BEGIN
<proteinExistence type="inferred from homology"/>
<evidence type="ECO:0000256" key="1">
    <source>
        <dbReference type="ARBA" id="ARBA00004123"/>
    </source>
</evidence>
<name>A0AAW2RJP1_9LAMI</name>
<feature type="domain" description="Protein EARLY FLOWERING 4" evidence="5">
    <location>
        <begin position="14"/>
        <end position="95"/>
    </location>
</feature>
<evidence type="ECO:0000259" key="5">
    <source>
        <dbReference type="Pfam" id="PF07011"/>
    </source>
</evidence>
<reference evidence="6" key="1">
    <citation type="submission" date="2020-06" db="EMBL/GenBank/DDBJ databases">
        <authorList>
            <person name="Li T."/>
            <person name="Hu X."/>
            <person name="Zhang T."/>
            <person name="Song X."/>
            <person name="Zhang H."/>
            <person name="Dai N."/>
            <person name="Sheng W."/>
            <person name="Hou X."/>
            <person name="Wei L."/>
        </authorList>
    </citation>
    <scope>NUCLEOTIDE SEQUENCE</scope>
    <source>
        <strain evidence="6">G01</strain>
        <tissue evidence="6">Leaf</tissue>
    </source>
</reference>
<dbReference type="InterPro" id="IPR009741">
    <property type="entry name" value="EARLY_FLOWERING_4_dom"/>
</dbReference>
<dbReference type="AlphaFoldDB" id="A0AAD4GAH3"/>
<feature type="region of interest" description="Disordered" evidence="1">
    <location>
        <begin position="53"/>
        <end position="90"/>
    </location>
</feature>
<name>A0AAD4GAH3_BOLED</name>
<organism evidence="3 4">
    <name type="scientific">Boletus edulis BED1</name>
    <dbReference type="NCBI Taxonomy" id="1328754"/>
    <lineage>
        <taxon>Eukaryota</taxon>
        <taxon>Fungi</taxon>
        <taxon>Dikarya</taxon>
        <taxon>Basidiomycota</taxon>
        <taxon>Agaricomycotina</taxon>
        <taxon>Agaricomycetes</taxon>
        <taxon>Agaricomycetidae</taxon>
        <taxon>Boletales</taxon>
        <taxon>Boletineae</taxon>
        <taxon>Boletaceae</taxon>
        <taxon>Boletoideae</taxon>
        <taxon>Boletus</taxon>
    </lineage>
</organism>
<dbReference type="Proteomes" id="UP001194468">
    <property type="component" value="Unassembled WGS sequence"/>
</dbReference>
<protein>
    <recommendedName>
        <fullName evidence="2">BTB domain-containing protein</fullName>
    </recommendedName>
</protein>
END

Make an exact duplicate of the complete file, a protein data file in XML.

<proteinExistence type="inferred from homology"/>
<evidence type="ECO:0000256" key="1">
    <source>
        <dbReference type="ARBA" id="ARBA00004123"/>
    </source>
</evidence>
<name>A0AAW2RJP1_9LAMI</name>
<feature type="domain" description="Protein EARLY FLOWERING 4" evidence="5">
    <location>
        <begin position="14"/>
        <end position="95"/>
    </location>
</feature>
<evidence type="ECO:0000259" key="5">
    <source>
        <dbReference type="Pfam" id="PF07011"/>
    </source>
</evidence>
<reference evidence="6" key="1">
    <citation type="submission" date="2020-06" db="EMBL/GenBank/DDBJ databases">
        <authorList>
            <person name="Li T."/>
            <person name="Hu X."/>
            <person name="Zhang T."/>
            <person name="Song X."/>
            <person name="Zhang H."/>
            <person name="Dai N."/>
            <person name="Sheng W."/>
            <person name="Hou X."/>
            <person name="Wei L."/>
        </authorList>
    </citation>
    <scope>NUCLEOTIDE SEQUENCE</scope>
    <source>
        <strain evidence="6">G01</strain>
        <tissue evidence="6">Leaf</tissue>
    </source>
</reference>
<dbReference type="InterPro" id="IPR009741">
    <property type="entry name" value="EARLY_FLOWERING_4_dom"/>
</dbReference>
<dbReference type="AlphaFoldDB" id="A0AAD4GAH3"/>
<feature type="region of interest" description="Disordered" evidence="1">
    <location>
        <begin position="53"/>
        <end position="90"/>
    </location>
</feature>
<name>A0AAD4GAH3_BOLED</name>
<organism evidence="3 4">
    <name type="scientific">Boletus edulis BED1</name>
    <dbReference type="NCBI Taxonomy" id="1328754"/>
    <lineage>
        <taxon>Eukaryota</taxon>
        <taxon>Fungi</taxon>
        <taxon>Dikarya</taxon>
        <taxon>Basidiomycota</taxon>
        <taxon>Agaricomycotina</taxon>
        <taxon>Agaricomycetes</taxon>
        <taxon>Agaricomycetidae</taxon>
        <taxon>Boletales</taxon>
        <taxon>Boletineae</taxon>
        <taxon>Boletaceae</taxon>
        <taxon>Boletoideae</taxon>
        <taxon>Boletus</taxon>
    </lineage>
</organism>
<dbReference type="Proteomes" id="UP001194468">
    <property type="component" value="Unassembled WGS sequence"/>
</dbReference>
<protein>
    <recommendedName>
        <fullName evidence="2">BTB domain-containing protein</fullName>
    </recommendedName>
</protein>